NudgeNudge: Improving Decisions about Health, Wealth and Happiness
By Richard Thaler and Cass Sunstein

“I think this terrific book helped cement Richard Thaler’s winning the 2017 Economics Nobel Prize. In the book, he and co-author Cass Sunstein introduce the concept of thoughtful design of ‘choice architecture’ — how a set of alternatives is presented to decision makers to nudge them to make better decisions. This book stands at the intersection of psychology, economics and public policy, and would be a great read for people who care about designing intervention to make citizens healthier and more financially stable. The United Kingdom has established a group within the government referred to colloquially as the ‘Nudge Unit,’ inspired by this book, and the U.S. government developed something similar.” — Smith School professor Rebecca Ratner

Universal Principles of DesignUniversal Principles of Design
By William Lidwell, Kritina Holden and Jill Butler

“Love it or hate it, we all are facing the Design Thinking hype. The book ‘Universal Principles of Design’ is my calming reminder that Design Thinking existed way before someone found a cool phrase. Authors Lidwell, Holden and Butler put together an amazing reference book that helps to understand the amazing principles behind almost everything we create and how we relate to it. Ever heard about the principle of "nudge?” Check page 171 and find out how the cleaning cost for men's urinals goes down drastically with a small fly edged into the bowl.” — Smith School professor Oliver Schlake

Secrecy WorldSecrecy World: Inside the Panama Papers Investigation of Illicit Money Networks and the Global Elite
By Jake Bernstein

“Jake Bernstein, a Pulitzer Prize-winning journalist, visited my classes this past semester. His book is the real-life thriller about our Panama Papers investigation, and is in pre-production as a major motion picture. The book was used as the text in my online MBA and part-time MBA ethics courses this semester. Jake is co-presenting with me this summer at the Association of Certified Fraud Examiners’ Global Fraud Conference. We are presenting on the sequel, the Paradise Papers. You have probably been reading about some of what we are doing in the news, including payments to a certain attorney through a certain group of Russian oligarchs.” — Smith School professor David P. Weber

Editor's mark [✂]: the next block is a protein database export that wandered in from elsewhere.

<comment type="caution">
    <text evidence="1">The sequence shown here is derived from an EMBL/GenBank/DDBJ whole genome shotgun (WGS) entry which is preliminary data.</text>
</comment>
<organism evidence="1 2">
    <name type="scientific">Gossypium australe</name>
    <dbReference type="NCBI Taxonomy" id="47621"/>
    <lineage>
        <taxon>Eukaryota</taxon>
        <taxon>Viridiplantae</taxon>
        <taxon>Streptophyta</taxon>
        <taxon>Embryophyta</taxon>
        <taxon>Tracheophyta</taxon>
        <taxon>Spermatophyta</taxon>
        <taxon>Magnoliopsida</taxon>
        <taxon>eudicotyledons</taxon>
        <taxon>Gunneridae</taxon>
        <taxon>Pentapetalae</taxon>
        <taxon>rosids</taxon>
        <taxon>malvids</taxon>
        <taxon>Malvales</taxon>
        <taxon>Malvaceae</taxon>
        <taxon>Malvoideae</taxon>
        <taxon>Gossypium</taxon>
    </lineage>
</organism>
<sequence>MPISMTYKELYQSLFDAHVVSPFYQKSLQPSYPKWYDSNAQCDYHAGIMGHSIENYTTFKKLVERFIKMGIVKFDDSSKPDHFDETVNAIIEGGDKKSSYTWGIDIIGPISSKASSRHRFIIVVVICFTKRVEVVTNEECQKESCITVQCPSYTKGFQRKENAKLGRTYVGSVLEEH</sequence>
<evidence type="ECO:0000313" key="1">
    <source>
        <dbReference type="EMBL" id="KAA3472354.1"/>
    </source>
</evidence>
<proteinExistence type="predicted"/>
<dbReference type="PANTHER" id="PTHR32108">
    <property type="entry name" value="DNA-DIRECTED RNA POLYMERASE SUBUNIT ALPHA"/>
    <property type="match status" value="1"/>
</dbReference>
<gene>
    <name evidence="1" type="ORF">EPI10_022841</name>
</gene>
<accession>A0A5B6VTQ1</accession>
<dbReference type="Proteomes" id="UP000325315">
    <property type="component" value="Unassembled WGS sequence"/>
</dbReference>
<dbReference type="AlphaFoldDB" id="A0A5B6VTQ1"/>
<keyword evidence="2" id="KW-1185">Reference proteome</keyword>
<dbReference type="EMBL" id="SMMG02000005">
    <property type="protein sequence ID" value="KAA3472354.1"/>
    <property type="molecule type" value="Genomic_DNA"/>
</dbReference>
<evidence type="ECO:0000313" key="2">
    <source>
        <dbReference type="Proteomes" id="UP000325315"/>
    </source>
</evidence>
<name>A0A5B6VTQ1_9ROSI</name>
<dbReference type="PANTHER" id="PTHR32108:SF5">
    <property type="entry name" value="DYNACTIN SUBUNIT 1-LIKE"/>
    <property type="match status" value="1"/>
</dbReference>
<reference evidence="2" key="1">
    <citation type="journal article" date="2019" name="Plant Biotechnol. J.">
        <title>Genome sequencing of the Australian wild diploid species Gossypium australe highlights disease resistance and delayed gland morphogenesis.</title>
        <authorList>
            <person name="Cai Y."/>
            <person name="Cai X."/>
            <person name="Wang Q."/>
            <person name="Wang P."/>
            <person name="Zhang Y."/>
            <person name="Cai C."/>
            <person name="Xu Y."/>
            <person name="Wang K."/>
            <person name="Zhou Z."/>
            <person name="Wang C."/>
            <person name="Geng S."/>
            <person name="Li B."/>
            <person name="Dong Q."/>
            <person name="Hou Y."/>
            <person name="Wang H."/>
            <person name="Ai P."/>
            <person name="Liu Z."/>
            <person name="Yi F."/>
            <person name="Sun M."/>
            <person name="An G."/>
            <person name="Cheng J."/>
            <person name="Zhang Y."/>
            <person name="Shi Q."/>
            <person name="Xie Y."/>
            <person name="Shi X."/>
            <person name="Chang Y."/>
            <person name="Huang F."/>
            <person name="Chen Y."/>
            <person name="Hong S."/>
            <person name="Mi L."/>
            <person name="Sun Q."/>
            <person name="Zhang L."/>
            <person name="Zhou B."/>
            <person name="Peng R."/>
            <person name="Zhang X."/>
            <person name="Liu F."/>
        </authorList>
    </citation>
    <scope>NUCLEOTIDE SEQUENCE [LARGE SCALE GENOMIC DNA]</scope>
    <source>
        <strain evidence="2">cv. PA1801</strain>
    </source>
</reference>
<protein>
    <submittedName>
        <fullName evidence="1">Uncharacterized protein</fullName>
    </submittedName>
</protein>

Killers of the Flower MoonKillers of the Flower Moon: The Osage Murders and the Birth of the FBI
By David Grann

“A book about oil, wealth, failing of the government, and genocide of Native Americans. A true story that introduces a hero and reads like a mystery novel.” — Smith School professor Michel Wedel

The Man Who KnewThe Man Who Knew
By Sebastian Mallaby

“‘The Man Who Knew’ is about the life and times of Alan Greenspan, the longest-serving Federal Reserve chairman (1987-2006). A musician early in his life, Greenspan instead became an expert economist and politician. This book is also a history of the U.S. economic system with insights into the workings of the Fed. When you say ‘economics’ most people think ‘supply and demand.’ Greenspan theorized that in addition to traditional supply and demand, finance was just as important a factor in business decision-making. The way the economy works has changed over time. For example, we have global markets rather than isolated country markets. The book looks at how policies have changed — and sometimes not changed — over time, and how that has impacted the economy. The book is long (about 800 pages) but worth reading.” — Smith School professor Susan White